“My first thought was, I wonder how much energy we are wasting?” says Wong. “So, I decided to survey students, through email, flyers, and in person. I didn’t only ask if they left lights on, but also about the perception of their energy waste. I also came up with my own model, of what I thought we were wasting.”
“He just ‘cold-emailed’ me,” Mazzocco says. “That sums up Michael’s personality well. He is not shy about reaching out to people to ask questions. He just wants to learn and keep growing.”
Since one of Mazzocco’s tasks is monitoring energy use in all Wharton buildings, he was able to help Wong build early models for what kind of impact his product could have.
Mazzocco helped connect Wong with Facilities and Real Estate Services’ Environmental Sustainability Director Dan Garofalo, and soon enough, Wong had received a Green Fund grant to test his product. Mazzocco signed on to be Wong’s adviser for the project.
“You can just sense Michael’s passion,” says Mazzocco. “It made it easy for me to really want to help him.”
Then began the pilots. InstaHub’s product was—and still is—being beta-tested in offices throughout campus, including Mazzocco’s.
In the midst of product development, and with evidence that the device has potential, came pitch competitions, startup accelerators, and tradeshows. Wong and his team, which grew to include his younger sister, Tiffany Wong, also a Wharton student, participated in Wharton VIP-X, NextFab’s Hardware Accelerator, Penn I-Corps, Hult Prize Accelerator, Fulphil, Westly Prize, Penn’s iDesign Prize, and the #YouthStepUp Climate Challenge. Before PIP, InstaHub had already earned, through various sources, about $40,000, and had the support of the Wharton Social Impact Initiative and Turner Social Impact Society.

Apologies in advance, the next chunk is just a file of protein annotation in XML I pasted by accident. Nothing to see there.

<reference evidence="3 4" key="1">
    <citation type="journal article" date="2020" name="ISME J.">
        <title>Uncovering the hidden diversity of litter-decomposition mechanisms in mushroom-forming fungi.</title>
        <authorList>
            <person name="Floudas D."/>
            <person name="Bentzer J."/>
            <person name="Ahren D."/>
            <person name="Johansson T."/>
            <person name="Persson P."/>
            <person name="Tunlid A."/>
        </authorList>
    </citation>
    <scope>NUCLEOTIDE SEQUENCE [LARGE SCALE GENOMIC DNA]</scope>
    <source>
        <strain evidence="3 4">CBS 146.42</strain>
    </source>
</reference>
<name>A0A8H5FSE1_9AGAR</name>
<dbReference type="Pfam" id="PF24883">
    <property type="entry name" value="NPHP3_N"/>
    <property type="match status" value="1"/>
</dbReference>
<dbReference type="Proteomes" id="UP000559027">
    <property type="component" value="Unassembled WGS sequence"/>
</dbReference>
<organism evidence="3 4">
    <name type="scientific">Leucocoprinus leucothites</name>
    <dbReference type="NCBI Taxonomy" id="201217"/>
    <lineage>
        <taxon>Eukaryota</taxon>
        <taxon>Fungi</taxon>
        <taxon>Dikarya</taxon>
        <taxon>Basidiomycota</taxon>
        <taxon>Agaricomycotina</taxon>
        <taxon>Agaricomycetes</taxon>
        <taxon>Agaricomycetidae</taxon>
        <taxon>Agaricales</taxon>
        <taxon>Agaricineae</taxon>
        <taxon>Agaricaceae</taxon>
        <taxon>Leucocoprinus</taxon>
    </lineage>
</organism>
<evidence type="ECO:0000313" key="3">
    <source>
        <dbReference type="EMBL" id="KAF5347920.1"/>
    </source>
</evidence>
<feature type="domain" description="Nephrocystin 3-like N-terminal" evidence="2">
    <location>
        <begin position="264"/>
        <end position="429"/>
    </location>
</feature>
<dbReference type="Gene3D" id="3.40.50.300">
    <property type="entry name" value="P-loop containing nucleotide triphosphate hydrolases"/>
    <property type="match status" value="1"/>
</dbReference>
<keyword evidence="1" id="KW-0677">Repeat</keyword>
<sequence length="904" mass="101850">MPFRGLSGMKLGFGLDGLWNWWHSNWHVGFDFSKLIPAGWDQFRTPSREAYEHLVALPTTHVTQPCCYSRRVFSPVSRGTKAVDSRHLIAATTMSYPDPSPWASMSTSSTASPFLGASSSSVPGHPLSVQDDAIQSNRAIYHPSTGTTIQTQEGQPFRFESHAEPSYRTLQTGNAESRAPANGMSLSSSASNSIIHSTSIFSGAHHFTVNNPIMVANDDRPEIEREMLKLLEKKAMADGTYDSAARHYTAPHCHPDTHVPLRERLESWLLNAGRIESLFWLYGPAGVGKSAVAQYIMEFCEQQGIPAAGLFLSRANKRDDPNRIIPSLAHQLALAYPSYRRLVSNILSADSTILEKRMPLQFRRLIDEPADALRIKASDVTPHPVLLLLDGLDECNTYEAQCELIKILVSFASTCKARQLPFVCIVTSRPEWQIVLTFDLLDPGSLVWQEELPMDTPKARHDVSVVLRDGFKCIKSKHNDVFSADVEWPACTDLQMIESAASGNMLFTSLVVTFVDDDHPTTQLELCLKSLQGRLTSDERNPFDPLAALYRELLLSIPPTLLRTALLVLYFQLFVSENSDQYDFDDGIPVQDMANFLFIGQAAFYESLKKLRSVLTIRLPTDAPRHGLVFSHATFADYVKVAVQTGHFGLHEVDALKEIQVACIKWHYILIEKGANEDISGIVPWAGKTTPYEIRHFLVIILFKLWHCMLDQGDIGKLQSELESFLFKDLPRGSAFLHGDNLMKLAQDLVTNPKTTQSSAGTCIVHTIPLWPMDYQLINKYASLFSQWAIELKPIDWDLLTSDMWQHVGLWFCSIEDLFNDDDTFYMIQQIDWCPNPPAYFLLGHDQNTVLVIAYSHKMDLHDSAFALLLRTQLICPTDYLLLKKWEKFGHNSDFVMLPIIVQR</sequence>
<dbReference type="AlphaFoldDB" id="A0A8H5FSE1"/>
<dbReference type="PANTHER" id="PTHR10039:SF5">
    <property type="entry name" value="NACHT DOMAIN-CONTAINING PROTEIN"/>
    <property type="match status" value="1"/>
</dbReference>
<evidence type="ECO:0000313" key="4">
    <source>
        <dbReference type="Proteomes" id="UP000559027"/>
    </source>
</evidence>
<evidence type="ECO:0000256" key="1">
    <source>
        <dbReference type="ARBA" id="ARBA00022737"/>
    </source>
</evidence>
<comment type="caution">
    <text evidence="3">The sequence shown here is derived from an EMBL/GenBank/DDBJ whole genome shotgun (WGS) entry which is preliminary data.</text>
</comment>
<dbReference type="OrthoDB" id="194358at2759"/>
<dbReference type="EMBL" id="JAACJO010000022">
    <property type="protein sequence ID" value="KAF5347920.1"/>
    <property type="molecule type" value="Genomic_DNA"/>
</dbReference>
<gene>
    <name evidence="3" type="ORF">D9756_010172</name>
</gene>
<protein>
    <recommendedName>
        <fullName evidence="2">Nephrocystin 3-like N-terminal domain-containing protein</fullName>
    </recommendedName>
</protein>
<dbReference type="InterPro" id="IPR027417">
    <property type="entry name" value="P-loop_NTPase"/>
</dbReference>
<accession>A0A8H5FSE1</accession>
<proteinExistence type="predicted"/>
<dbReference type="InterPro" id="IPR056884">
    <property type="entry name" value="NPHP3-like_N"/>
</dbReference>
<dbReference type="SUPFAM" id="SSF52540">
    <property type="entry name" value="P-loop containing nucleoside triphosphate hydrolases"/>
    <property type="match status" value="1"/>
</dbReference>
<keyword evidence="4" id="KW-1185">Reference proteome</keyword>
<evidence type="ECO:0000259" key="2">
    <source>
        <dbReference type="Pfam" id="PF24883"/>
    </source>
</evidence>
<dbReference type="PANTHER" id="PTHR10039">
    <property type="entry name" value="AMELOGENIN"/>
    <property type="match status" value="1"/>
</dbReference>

What PIP provides Wong, now, is $100,000 to invest directly into his company, and another $50,000 for living expenses. He takes a deep breath, exhaling—“This money is a great jumping off point,” he says, adding how costly hardware startups can be.
“It helps me on the next stage of my life, which is great, because I didn’t really have a backup plan,” Wong says. “It kind of feels like when I received the Gates Millennium Scholarship, when I earned a full ride to Penn, and I had that feeling like, ‘Oh my God, financially, the education will be there.’ It’s that level of relief, and it feels like a lot of dots are connecting.”
Wong notes he will surely utilize the space offered with the prize, at the Pennovation Center, and will continue working on InstaHub in Philadelphia with Adewole, as well as his sister. Wong says he’s grateful to stay close to campus and tuned in with Penn’s entrepreneurial community.
“It gives me a sense of confidence knowing that there’s this network I can continue tapping into,” he says.
When Wong got the call from Gutmann, informing him that he’d won this year’s PIP along with only two others, he was shocked. His worries that he rested on his shoulders, of what would come after his graduation in May, seemed to fade—at least a bit.
“One of the scariest moments of my life suddenly became one of the most exciting,” he says. “I am so ready to continue making an impact.”